The workflow involves the following components:
- Single-cell feature extraction: The author used ResNet34 for single-cell feature extraction using over 300,000 annotated single-cell images from a white-blood-cell dataset.
- Attention-based Multiple Instance Learning (MIL): MIL involves classification based on available labels at the bag level rather than at the instance level. Here, the patient diagnosis (bag level) label is available, but instance level (single-cell level) labels are not. Hence, it is appropriate to apply MIL in this case. The authors implement a permutation invariant method for the analysis of a set of single-cell images of a particular patient and return the AML subtype.
- Algorithm training involved a 5-fold cross-validation approach after the algorithm was randomly initialized.
- An expert hematologist annotated all single-cell images from one patient from each subtype. This was to ensure the diagnostic correlation with the algorithm’s single-cell attention.
- The authors used UMAP for generating low-dimensional embeddings.
- SCEMILA also performed single-cell classification generating single-cell AML subtype predictions.
The following figure illustrates the usefulness of SCEMILA.
Usefulness of SCEMILA
The clinical relevance and usefulness of SCEMILA are paramount. It clearly has the potential to support the clinical workflow by identifying diagnostically rare and relevant images. This will result in increased speed in identifying disease subtypes and hence make therapy easily accessible. The following results illustrate it further
- It classifies four AML genetic subtypes accurately.
- The method results in diagnostically relevant cells gaining high attention.
- The method deconvolves patient blood smear to identify cell subtypes.
- It identifies subtype-specific single-cell features.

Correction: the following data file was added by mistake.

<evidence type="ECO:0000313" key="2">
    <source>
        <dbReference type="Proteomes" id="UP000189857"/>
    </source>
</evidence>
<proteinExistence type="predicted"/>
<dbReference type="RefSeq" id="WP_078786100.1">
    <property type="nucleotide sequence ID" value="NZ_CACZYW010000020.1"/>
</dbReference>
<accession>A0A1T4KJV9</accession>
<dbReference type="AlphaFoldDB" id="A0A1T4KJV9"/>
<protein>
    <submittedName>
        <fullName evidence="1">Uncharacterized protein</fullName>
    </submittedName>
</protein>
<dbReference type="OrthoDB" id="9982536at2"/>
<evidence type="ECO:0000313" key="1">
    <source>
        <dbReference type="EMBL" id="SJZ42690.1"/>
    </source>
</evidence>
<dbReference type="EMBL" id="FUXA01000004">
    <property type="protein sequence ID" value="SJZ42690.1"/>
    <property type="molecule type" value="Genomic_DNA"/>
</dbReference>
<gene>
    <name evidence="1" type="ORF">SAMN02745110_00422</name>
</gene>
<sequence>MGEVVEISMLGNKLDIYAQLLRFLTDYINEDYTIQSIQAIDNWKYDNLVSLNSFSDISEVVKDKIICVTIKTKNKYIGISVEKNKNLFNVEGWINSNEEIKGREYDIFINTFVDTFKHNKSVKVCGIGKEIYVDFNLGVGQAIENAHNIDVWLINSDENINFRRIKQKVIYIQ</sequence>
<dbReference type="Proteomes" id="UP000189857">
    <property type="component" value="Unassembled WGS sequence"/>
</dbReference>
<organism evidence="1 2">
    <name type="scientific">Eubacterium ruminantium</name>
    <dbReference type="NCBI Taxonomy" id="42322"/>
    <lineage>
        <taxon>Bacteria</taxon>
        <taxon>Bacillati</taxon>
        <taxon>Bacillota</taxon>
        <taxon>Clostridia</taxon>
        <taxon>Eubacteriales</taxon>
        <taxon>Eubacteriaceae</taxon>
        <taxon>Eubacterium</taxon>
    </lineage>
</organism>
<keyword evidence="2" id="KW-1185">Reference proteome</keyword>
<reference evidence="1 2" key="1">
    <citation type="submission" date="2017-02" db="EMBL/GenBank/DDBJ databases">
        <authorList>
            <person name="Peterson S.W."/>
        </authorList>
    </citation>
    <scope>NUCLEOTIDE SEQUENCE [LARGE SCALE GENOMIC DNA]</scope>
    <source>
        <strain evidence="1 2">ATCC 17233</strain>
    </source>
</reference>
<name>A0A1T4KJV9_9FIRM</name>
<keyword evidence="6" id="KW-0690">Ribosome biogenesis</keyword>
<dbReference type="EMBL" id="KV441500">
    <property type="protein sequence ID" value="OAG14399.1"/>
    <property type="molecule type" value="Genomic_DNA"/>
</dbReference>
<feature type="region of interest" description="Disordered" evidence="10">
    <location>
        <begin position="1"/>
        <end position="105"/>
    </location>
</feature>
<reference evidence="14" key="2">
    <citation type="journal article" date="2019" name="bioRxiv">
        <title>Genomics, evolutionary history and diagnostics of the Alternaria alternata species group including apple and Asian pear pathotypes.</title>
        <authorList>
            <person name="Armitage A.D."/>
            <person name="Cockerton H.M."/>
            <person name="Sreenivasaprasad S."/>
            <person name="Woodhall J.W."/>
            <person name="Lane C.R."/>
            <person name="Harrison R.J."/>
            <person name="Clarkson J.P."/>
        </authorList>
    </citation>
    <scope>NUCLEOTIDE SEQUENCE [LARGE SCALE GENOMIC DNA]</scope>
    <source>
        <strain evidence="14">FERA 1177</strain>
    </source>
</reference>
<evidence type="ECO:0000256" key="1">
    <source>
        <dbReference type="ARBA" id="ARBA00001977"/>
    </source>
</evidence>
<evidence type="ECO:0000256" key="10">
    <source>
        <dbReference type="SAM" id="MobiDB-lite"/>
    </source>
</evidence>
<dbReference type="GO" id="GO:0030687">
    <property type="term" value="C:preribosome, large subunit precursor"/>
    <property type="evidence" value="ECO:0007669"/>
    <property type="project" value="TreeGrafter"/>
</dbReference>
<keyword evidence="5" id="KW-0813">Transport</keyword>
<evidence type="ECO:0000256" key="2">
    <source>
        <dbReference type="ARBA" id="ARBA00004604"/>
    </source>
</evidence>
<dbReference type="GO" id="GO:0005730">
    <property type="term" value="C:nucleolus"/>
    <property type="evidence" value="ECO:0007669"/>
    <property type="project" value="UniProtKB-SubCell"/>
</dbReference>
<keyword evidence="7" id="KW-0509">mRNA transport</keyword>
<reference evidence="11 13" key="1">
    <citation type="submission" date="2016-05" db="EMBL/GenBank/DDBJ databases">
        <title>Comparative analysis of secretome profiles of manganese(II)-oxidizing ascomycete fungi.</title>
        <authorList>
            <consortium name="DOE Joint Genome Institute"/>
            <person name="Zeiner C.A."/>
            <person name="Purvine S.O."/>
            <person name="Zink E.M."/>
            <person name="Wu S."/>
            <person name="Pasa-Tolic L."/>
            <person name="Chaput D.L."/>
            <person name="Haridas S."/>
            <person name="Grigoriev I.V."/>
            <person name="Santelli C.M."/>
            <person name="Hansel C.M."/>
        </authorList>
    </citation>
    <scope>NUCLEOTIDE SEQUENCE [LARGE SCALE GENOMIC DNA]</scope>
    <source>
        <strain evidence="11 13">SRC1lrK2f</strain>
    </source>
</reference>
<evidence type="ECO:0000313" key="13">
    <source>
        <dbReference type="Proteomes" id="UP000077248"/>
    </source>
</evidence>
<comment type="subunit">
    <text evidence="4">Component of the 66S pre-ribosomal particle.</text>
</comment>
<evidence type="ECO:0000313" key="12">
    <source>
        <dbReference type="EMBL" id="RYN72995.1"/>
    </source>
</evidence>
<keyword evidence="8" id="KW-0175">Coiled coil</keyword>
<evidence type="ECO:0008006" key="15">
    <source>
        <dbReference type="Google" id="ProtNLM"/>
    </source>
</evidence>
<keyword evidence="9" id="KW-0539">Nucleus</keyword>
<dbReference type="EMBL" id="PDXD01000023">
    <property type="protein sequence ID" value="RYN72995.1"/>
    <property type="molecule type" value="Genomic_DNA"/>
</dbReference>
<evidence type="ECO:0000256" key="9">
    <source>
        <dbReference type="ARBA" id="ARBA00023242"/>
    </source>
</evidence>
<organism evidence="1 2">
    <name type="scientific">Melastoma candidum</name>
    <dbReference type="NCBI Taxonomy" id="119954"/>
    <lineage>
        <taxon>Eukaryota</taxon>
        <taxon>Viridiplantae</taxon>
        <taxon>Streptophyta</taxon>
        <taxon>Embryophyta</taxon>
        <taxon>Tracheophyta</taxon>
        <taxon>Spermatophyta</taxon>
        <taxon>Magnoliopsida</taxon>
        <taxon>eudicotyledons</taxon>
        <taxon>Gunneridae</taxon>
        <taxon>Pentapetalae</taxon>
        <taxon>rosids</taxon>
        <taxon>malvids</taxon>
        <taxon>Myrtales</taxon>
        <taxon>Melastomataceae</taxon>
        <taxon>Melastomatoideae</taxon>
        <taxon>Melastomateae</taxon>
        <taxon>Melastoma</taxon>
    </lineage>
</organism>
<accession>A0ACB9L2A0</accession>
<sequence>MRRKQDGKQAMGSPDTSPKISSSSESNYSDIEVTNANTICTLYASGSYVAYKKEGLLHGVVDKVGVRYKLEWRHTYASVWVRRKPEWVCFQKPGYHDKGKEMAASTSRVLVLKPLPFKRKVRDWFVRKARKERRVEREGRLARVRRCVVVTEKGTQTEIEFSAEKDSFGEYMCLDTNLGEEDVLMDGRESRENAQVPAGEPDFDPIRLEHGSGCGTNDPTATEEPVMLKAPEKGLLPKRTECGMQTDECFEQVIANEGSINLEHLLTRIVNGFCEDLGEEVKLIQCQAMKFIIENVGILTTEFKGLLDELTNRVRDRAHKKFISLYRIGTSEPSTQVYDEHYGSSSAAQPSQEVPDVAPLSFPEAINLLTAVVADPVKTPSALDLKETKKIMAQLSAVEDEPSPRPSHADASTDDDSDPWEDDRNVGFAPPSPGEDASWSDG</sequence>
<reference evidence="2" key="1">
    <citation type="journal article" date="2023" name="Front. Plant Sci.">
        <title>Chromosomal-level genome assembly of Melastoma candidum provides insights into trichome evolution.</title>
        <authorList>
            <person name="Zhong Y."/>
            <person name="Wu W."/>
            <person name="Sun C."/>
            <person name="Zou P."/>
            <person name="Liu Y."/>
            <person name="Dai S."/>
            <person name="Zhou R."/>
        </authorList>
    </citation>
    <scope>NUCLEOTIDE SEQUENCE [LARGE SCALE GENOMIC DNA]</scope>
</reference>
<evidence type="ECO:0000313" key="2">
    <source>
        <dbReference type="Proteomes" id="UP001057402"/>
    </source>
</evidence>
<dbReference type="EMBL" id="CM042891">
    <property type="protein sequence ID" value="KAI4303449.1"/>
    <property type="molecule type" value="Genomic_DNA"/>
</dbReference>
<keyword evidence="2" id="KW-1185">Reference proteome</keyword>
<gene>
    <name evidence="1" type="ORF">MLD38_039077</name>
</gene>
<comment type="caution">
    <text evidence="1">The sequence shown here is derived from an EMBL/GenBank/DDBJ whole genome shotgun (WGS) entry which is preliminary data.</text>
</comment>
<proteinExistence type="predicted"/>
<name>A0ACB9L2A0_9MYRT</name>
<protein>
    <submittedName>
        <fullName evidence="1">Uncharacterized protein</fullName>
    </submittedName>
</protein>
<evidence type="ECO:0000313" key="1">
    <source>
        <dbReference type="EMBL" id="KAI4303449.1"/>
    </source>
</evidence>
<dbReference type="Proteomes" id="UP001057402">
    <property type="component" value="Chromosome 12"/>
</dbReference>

Computational blood smear analysis aids in cytological diagnosis speed. With SCEMILA, the authors implemented an inherent explainable AI algorithm that reliably and accurately identifies four genetic subtypes of AML, a life-threatening disease. With SCEMILA, the speed of diagnosis is highly improved, and this will certainly facilitate early clinical intervention and better disease management. However, it is limited by the fact that it can only identify the specific four subtypes currently and not any new subtypes. However, in future iterations, this can be addressed. Also, in the future, SCEMILA could be tweaked for analyzing bone marrow smears as well. The black box model alternative, SCEMILA, is a game-changer in AML patient diagnosis and an effective supporting tool for clinicians.
Article Source: Reference Paper
Banhita is a consulting scientific writing intern at CBIRT. She's a mathematician turned bioinformatician. She has gained valuable experience in this field of bioinformatics while working at esteemed institutions like KTH, Sweden, and NCBS, Bangalore. Banhita holds a Master's degree in Mathematics from the prestigious IIT Madras, as well as the University of Western Ontario in Canada. She's is deeply passionate about scientific writing, making her an invaluable asset to any research team.